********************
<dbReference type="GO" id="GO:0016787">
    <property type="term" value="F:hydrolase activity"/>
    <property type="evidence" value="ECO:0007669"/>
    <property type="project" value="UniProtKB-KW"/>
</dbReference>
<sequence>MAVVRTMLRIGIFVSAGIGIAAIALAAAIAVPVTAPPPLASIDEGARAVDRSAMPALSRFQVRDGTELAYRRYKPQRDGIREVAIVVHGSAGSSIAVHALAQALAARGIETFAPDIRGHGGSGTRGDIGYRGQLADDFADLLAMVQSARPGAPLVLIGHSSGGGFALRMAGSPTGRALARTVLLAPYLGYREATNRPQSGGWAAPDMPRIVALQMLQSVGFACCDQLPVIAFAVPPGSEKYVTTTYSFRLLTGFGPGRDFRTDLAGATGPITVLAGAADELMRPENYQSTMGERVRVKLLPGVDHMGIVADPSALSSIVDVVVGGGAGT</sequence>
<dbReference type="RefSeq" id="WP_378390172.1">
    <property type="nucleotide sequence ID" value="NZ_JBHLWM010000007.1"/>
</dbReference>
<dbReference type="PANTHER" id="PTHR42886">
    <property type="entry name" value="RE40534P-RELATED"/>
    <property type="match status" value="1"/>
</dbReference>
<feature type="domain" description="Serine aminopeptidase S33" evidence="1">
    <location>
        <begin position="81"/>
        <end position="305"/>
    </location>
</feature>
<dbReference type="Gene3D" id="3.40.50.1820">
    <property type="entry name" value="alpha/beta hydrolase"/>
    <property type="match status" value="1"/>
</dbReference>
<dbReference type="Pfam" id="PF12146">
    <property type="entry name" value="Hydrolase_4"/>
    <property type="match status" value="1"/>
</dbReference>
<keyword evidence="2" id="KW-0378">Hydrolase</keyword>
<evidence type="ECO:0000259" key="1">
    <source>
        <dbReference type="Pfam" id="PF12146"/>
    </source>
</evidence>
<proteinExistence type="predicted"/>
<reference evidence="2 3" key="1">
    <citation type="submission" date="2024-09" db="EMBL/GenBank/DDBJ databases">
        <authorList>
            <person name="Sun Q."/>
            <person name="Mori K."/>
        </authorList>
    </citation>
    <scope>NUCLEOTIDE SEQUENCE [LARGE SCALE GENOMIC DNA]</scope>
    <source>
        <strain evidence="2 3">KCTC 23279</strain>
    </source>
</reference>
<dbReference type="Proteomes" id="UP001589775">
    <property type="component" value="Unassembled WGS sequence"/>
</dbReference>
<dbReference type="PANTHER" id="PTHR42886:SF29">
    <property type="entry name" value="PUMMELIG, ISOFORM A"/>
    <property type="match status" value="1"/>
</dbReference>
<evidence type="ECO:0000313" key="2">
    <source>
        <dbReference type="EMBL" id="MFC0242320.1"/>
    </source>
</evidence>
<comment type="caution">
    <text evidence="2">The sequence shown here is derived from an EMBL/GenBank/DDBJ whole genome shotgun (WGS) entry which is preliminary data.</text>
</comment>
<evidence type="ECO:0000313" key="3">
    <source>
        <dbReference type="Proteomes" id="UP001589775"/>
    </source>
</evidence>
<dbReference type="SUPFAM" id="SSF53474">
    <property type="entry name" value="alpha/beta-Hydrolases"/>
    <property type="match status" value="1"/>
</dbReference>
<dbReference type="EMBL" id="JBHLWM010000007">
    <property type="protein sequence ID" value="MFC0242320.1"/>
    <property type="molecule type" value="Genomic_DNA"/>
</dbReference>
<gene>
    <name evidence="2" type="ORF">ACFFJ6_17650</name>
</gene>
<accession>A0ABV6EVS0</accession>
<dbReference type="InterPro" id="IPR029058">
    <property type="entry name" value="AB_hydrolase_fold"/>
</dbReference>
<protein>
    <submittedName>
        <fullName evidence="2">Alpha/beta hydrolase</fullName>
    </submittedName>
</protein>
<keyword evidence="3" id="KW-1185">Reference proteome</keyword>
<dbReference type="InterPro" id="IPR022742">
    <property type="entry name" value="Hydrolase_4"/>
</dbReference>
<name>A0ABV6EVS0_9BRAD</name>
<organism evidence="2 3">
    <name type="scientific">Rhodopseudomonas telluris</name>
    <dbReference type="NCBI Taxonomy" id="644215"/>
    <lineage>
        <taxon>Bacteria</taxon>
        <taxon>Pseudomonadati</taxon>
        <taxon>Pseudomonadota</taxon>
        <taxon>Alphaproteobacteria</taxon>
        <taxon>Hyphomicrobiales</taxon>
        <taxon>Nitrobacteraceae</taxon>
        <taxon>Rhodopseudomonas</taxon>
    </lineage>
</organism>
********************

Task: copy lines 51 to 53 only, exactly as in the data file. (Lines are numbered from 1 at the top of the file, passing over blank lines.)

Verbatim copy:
    <property type="entry name" value="PUMMELIG, ISOFORM A"/>
    <property type="match status" value="1"/>
</dbReference>